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Black History is rich with heroes whose perseverance, courage, persistence, and goodness are perfect to share with even our youngest learners.
Without knowledge of history the world, for a young child, is a very small place. Black History provides our students with wonderful models of people who persevered in some of the most difficult situations. And we believe that teaching Black History to first and second graders will open their worlds and their hearts.
Our heroes in Black History may have been born at a time when our world was unjust and unfair to African Americans, but they did not let that define them. Instead, they moved forward, broke barriers, and achieved their goals against the odds.
Here are 4 reasons to teach Black History to young children.
1. To Teach Perseverance
Perseverance is such a critical character trait to have at school and in life.
We don’t want our children to give up when faced with failure or obstacles.
We want our children to get back up and try again when they don’t succeed.
We want them to look at a challenging task with the determination and belief that they can do it…whatever it is.
If Harriet Tubman can travel 90 miles in the dark, primarily by foot, guided by the North Star to freedom, then go back and do it again and again to save her loved ones, children can learn to not give up on virtually anything they put their minds to.
Learning about Harriet inspires us to persevere.
Through her sheer determination, she left the world of slavery and helped many others to leave that world as well. She has proven to us that if we are focused on a goal, and we put all we have into achieving that goal, it can be done with hard work, heart, and determination.
2. To Teach Courage
Young children are oftentimes fearful of many things: What if nobody likes me? What if I share my answer at school and it’s wrong? What if I fall when I’m trying to learn to ride my bike?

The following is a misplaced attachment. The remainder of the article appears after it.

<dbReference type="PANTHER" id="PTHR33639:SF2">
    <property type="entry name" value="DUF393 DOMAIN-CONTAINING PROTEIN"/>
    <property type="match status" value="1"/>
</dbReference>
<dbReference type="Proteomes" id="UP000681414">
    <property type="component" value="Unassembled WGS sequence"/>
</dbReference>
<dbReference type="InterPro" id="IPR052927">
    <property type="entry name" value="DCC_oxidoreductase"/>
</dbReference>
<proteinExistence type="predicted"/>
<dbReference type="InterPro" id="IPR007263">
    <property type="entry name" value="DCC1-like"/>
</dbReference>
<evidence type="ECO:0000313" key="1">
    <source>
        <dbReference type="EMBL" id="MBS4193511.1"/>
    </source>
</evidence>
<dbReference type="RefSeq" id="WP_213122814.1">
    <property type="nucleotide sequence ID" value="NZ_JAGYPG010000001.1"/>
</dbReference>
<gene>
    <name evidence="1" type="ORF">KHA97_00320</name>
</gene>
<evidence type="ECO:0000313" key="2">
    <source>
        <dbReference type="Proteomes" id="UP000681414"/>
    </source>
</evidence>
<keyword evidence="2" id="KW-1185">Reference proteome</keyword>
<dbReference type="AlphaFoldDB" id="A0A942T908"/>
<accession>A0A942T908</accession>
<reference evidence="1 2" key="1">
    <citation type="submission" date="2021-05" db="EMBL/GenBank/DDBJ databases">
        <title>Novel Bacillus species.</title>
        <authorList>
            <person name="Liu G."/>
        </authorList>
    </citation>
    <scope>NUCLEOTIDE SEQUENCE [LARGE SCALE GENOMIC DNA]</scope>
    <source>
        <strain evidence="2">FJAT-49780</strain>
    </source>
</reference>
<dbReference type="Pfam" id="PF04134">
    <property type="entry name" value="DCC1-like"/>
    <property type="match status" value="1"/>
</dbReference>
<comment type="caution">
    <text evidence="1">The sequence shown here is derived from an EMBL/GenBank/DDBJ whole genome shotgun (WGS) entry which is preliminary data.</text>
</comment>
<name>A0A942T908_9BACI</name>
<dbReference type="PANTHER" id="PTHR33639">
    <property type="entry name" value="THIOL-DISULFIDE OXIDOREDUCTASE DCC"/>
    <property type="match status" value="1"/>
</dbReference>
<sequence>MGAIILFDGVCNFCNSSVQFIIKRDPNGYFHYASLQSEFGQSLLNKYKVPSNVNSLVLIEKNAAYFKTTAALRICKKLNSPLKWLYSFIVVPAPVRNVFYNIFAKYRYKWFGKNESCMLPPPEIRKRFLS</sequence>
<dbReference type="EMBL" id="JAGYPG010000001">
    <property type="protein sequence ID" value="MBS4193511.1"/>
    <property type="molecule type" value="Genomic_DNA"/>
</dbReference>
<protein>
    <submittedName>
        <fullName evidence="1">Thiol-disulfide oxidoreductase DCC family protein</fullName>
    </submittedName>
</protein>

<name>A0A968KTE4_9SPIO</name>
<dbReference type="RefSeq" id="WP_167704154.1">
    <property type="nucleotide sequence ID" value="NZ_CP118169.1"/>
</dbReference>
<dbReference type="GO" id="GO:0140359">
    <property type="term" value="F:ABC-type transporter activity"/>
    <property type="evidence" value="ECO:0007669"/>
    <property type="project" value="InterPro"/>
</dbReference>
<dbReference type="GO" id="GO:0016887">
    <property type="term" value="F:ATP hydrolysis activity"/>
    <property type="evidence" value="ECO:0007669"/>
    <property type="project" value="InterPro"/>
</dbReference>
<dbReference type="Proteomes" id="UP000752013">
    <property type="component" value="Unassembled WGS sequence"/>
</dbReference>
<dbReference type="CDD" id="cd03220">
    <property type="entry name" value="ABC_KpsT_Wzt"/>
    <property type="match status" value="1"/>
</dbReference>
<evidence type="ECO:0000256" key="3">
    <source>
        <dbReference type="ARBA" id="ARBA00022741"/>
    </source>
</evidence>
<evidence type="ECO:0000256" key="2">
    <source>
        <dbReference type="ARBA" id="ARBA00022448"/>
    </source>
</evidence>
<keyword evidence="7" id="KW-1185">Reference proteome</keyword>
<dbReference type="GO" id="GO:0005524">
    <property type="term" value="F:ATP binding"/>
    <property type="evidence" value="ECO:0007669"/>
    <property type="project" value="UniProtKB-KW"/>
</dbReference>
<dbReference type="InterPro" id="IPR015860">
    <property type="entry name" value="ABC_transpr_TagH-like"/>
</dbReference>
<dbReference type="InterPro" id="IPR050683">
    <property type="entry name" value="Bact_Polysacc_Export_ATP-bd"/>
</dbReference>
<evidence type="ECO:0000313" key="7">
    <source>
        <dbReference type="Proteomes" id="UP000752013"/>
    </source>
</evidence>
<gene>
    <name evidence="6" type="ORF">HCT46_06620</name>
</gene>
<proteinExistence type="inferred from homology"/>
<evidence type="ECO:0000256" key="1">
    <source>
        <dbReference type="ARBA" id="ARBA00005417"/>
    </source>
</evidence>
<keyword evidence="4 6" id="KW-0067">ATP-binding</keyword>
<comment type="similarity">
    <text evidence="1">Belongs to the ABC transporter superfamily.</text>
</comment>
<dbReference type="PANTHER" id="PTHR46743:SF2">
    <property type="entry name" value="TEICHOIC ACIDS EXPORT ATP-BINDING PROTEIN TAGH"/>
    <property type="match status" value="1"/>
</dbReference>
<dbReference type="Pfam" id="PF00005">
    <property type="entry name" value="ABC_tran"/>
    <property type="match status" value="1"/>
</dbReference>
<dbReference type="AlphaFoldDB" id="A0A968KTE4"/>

Courage helps children learn to hold their heads high and face the unknown.
It helps them to bravely approach situations where they might be nervous or fearful, such as sharing an answer in class when there is a possibility of it being wrong.
Once they realize that it’s okay to be wrong, the fear begins to fade.
Just like the Cowardly Lion realized he had courage within himself, we want our students to see that they do too.
We can teach courage by exposing our students to courageous role models.
Take Ruby Bridges for instance. At the tender age of 6, she showed unimaginable courage and unshakable faith as she began to break boundaries in our American school system.
If six-year-old Ruby can walk past a mob of angry protesters who yelled and threw things at her day after day because she was determined to get the education that she deserved; then children today can certainly face their fears.
Additionally, through this historical event children begin to appreciate things that they might take for granted, like going to school.
Young learners connect with the journey of Ruby Bridges because of her age.
They are shocked to learn that going to school today is so different than it was in the past. They are thankful that when they look around their classroom it is filled with children who have various experiences and backgrounds, and they learn to appreciate the richness of the world they are in.
3. To Teach Peaceful Problem Solving
Life is full of problem-solving opportunities, big and small. It’s critical that children learn to solve problems, but it’s also important for them to learn peaceful ways to do so. Martin Luther King Jr. epitomized peaceful problem-solving.
Martin Luther King Jr. and his persistence to make substantial changes in a world that, at the time, was so unjust is hard for young learners to imagine. They are intrigued, shocked, and disappointed when they learn how people were treated solely by the color of their skin.